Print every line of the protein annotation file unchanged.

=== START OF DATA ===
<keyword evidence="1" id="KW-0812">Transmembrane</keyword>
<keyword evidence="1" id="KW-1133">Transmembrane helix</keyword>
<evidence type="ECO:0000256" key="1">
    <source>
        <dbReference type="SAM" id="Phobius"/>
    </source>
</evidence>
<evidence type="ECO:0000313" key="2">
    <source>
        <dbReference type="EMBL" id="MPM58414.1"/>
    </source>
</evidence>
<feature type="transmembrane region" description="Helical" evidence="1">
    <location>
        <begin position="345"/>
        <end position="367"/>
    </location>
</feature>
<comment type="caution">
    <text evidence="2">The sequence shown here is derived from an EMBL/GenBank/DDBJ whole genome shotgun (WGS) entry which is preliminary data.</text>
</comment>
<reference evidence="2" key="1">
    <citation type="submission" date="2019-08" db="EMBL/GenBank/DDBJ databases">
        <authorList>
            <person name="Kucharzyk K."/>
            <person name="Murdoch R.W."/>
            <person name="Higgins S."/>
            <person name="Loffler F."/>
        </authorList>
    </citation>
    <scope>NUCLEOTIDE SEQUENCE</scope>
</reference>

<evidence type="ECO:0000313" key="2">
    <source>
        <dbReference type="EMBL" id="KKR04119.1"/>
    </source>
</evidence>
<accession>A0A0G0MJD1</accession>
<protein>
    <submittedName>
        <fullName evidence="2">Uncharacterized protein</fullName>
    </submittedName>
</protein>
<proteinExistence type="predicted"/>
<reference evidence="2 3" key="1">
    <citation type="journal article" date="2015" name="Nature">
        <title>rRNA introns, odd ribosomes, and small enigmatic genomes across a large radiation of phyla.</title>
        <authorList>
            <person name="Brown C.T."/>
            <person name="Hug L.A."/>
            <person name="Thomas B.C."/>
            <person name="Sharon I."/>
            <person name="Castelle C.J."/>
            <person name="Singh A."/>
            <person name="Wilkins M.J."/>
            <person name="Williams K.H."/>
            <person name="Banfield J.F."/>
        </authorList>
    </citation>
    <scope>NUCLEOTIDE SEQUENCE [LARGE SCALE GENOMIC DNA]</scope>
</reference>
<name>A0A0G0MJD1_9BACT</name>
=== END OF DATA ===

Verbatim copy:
<keyword evidence="1" id="KW-0812">Transmembrane</keyword>
<keyword evidence="1" id="KW-1133">Transmembrane helix</keyword>
<evidence type="ECO:0000256" key="1">
    <source>
        <dbReference type="SAM" id="Phobius"/>
    </source>
</evidence>
<evidence type="ECO:0000313" key="2">
    <source>
        <dbReference type="EMBL" id="MPM58414.1"/>
    </source>
</evidence>
<feature type="transmembrane region" description="Helical" evidence="1">
    <location>
        <begin position="345"/>
        <end position="367"/>
    </location>
</feature>
<comment type="caution">
    <text evidence="2">The sequence shown here is derived from an EMBL/GenBank/DDBJ whole genome shotgun (WGS) entry which is preliminary data.</text>
</comment>
<reference evidence="2" key="1">
    <citation type="submission" date="2019-08" db="EMBL/GenBank/DDBJ databases">
        <authorList>
            <person name="Kucharzyk K."/>
            <person name="Murdoch R.W."/>
            <person name="Higgins S."/>
            <person name="Loffler F."/>
        </authorList>
    </citation>
    <scope>NUCLEOTIDE SEQUENCE</scope>
</reference>

<evidence type="ECO:0000313" key="2">
    <source>
        <dbReference type="EMBL" id="KKR04119.1"/>
    </source>
</evidence>
<accession>A0A0G0MJD1</accession>
<protein>
    <submittedName>
        <fullName evidence="2">Uncharacterized protein</fullName>
    </submittedName>
</protein>
<proteinExistence type="predicted"/>
<reference evidence="2 3" key="1">
    <citation type="journal article" date="2015" name="Nature">
        <title>rRNA introns, odd ribosomes, and small enigmatic genomes across a large radiation of phyla.</title>
        <authorList>
            <person name="Brown C.T."/>
            <person name="Hug L.A."/>
            <person name="Thomas B.C."/>
            <person name="Sharon I."/>
            <person name="Castelle C.J."/>
            <person name="Singh A."/>
            <person name="Wilkins M.J."/>
            <person name="Williams K.H."/>
            <person name="Banfield J.F."/>
        </authorList>
    </citation>
    <scope>NUCLEOTIDE SEQUENCE [LARGE SCALE GENOMIC DNA]</scope>
</reference>
<name>A0A0G0MJD1_9BACT</name>